Life has to be progressive to be worthwhile, and there are many ways in which we do make progress. Progress is often thought of as something which shows itself outwardly and can be seen and admired by others. This might include our educational qualifications, our job title, our property, our holidays in faraway places. To the ordinary way of thinking, these are all signs of progress, indications of success in life.
But this is just one way of measuring progress. Once we consider the matter, we can say that such progress is superficial unless it is accompanied by a corresponding growth of inner peace, expansion of consciousness, deepening of wisdom, and, with it, one’s feeling of unity with all.
The outer progress has to be viewed critically because, even in worldly matters, our happiness depends more on our state of mind than on our possessions or achievements. We may say: ‘Well, if you have financial security and decent health, you are bound to be in a better state of mind.’ But this is not always the case, for the human mind, somewhat perversely, has a boundless appetite for wanting more than it has, and for becoming bored and restless with the here and now. So we need to identify what the mind really wants in order to quench its thirst for satisfaction, and what it thinks it will gain when such satisfaction is achieved.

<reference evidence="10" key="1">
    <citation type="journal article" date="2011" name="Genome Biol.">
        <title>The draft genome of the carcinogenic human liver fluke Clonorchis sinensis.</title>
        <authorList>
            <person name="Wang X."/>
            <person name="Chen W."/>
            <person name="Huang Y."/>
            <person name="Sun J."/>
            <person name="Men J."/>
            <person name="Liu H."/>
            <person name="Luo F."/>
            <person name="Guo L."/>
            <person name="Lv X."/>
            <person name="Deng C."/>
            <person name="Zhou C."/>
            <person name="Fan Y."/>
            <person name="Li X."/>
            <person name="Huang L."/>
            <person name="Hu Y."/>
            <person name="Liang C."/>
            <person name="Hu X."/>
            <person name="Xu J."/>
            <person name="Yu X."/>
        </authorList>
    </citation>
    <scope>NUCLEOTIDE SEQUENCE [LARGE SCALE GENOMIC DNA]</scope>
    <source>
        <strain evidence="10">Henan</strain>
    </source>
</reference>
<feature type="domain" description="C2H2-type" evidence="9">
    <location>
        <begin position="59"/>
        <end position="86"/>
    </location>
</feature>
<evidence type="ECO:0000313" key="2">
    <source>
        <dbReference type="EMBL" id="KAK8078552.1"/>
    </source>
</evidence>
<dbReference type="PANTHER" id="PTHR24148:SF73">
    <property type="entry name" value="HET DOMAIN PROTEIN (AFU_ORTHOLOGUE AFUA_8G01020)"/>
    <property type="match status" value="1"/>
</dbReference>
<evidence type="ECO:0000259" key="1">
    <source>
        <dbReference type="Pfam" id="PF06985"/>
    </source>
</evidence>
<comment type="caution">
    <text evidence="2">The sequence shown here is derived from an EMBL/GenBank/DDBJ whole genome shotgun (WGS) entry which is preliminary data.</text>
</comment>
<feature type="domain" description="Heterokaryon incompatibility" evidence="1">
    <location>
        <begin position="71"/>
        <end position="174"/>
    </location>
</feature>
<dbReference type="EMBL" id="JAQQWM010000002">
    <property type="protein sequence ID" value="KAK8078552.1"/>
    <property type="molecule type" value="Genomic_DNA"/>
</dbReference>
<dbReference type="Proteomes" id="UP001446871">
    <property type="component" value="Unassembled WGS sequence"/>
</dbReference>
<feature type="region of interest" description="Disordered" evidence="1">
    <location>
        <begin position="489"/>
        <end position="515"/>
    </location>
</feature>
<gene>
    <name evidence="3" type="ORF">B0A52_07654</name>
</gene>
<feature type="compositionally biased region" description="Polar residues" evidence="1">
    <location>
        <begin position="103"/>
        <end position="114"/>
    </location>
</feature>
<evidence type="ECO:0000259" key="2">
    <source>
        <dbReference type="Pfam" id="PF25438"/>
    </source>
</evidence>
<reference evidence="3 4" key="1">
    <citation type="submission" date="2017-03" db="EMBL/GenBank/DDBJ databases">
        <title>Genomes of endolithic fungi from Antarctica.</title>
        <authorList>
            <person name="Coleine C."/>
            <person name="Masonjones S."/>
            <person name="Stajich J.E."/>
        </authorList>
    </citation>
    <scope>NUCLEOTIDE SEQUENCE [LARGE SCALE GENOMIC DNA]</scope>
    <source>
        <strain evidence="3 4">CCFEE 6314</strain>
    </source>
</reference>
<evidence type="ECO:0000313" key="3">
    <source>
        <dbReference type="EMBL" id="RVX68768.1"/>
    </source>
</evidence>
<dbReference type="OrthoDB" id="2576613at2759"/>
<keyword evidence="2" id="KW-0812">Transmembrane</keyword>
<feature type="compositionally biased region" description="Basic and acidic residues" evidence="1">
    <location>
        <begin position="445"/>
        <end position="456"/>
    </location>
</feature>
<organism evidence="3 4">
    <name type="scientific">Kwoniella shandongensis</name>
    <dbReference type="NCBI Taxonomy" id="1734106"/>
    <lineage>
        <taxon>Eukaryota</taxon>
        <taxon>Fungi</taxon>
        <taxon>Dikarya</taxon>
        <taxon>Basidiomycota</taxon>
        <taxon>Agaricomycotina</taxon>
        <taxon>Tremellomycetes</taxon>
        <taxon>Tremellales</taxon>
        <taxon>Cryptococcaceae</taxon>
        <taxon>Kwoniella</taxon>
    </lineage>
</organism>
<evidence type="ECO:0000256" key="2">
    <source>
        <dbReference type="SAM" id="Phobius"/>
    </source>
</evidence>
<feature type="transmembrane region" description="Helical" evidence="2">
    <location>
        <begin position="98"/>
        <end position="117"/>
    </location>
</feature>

When are we truly rich? From the standpoint of the non-dual teachings, it is when our thoughts show a degree of contentment, when there is nothing weighing on our conscience, and when we find a lasting joy in our own being. This suggests there has been a development of inner resources, and such a development can only fructify if it is related to the deepest principle in our nature.
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